that's right, your birthday. half an hour after you were born i got a text message from my friend, rebecca. it was a "hooray! you can do this!" text message. it was very fun to text rebecca back to tell her that you'd already arrived.

one of my favorite memories of your birthday was about an hour into your new life. you and i were wheeled in to our past partum room with daddy following, carrying all of our things (including an enormous yellow birthing ball that i sat on for ONE contraction--two if you count the contraction that happened in the elevator) and then we were all left behind. and daddy gathered you into his arms and climbed into bed with me and we just sat there and glowed with the glory of you. sarah, you were the most perfect and beautiful and sweet newborn and we just love, love, loved you that day.

i mean, we love you all the time, in fact, more and more with time. you are funny and sweet and clever, and fast and wild and so, so wonderful. and it has somehow magically been an entire year! how has this happened???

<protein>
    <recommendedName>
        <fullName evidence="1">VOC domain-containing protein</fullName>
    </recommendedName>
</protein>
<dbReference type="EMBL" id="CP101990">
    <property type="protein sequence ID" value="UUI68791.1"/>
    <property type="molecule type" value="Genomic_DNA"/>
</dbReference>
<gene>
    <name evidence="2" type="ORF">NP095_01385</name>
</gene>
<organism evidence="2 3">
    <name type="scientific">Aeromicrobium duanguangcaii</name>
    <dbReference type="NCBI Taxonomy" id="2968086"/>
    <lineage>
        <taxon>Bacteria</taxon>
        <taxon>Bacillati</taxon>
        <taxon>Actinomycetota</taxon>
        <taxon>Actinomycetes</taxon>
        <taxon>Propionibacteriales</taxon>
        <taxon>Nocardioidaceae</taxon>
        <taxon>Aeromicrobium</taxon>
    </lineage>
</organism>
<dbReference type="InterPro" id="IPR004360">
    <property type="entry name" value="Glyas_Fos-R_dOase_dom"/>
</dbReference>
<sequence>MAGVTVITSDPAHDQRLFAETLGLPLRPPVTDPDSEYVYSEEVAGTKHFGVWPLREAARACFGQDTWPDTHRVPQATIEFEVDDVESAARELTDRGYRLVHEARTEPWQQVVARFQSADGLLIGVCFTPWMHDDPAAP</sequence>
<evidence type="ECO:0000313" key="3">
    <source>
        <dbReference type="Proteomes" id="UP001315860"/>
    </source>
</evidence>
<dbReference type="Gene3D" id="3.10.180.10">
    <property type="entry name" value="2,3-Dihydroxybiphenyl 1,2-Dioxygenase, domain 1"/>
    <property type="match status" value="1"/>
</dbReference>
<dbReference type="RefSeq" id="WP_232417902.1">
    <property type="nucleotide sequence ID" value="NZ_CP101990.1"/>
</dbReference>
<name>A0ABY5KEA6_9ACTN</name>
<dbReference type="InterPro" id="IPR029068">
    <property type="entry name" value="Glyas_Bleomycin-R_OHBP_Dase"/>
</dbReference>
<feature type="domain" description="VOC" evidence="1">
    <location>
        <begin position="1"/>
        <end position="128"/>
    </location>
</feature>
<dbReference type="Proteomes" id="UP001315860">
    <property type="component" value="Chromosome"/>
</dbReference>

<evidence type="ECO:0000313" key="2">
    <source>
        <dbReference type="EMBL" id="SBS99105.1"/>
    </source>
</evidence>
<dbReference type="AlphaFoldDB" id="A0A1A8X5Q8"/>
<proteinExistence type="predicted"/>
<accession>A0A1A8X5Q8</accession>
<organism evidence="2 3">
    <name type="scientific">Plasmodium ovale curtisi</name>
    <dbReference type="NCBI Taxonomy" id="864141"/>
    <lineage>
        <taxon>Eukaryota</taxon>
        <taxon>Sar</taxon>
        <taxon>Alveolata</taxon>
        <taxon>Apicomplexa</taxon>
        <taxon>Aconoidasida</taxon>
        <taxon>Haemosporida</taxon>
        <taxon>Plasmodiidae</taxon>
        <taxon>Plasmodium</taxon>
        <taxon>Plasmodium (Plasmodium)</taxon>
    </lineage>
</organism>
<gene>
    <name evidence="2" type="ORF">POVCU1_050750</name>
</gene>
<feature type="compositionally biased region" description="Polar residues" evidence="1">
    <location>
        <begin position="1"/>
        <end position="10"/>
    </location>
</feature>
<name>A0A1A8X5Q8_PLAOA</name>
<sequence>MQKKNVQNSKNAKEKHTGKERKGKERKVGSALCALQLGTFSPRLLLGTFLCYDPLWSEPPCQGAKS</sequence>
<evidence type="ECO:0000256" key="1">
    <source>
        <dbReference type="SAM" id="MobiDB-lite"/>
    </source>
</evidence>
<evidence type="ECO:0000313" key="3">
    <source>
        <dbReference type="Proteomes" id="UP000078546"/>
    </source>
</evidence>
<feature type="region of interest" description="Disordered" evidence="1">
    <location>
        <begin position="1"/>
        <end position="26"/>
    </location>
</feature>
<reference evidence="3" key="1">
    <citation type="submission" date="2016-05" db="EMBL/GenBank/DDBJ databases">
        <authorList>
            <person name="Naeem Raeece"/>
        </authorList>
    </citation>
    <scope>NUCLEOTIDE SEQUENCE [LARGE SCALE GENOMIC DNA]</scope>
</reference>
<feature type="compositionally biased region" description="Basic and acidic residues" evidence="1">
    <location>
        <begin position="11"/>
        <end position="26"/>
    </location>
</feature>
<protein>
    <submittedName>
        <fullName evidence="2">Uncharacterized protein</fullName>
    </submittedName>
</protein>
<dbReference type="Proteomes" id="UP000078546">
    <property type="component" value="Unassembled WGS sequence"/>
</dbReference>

sarah you love us. you hug us, kiss us, wave goodbye, blow kisses, greet the dogs with "puppies!" and greet your bunnies with "bunnies!", grab the stuffed cat with a little squeal, "kitty!", you run away with a squeal, rip apart the child locks, dumps out entire boxes of cereal or bags of red beans, you love things you should not have and can eat and eat and eat and eat. sometimes i feed you continually to see when you will stop. you don't. sure, you slow down, but you don't stop eating.

i'm so sad that this first chapter of your babyhood is over. now i only have one chapter left! two, if i play my cards right. i mean, i guess i could cater you and cripple you into an entire lifetime of babyhood, but do i really want that? eventually i'm going to want you to be able to do things that you ought to be able to do, like peel your own bananas and find your own socks.

i love you sarah, happy, happy birthday. you delightful, sweet, wiggly, wild thing.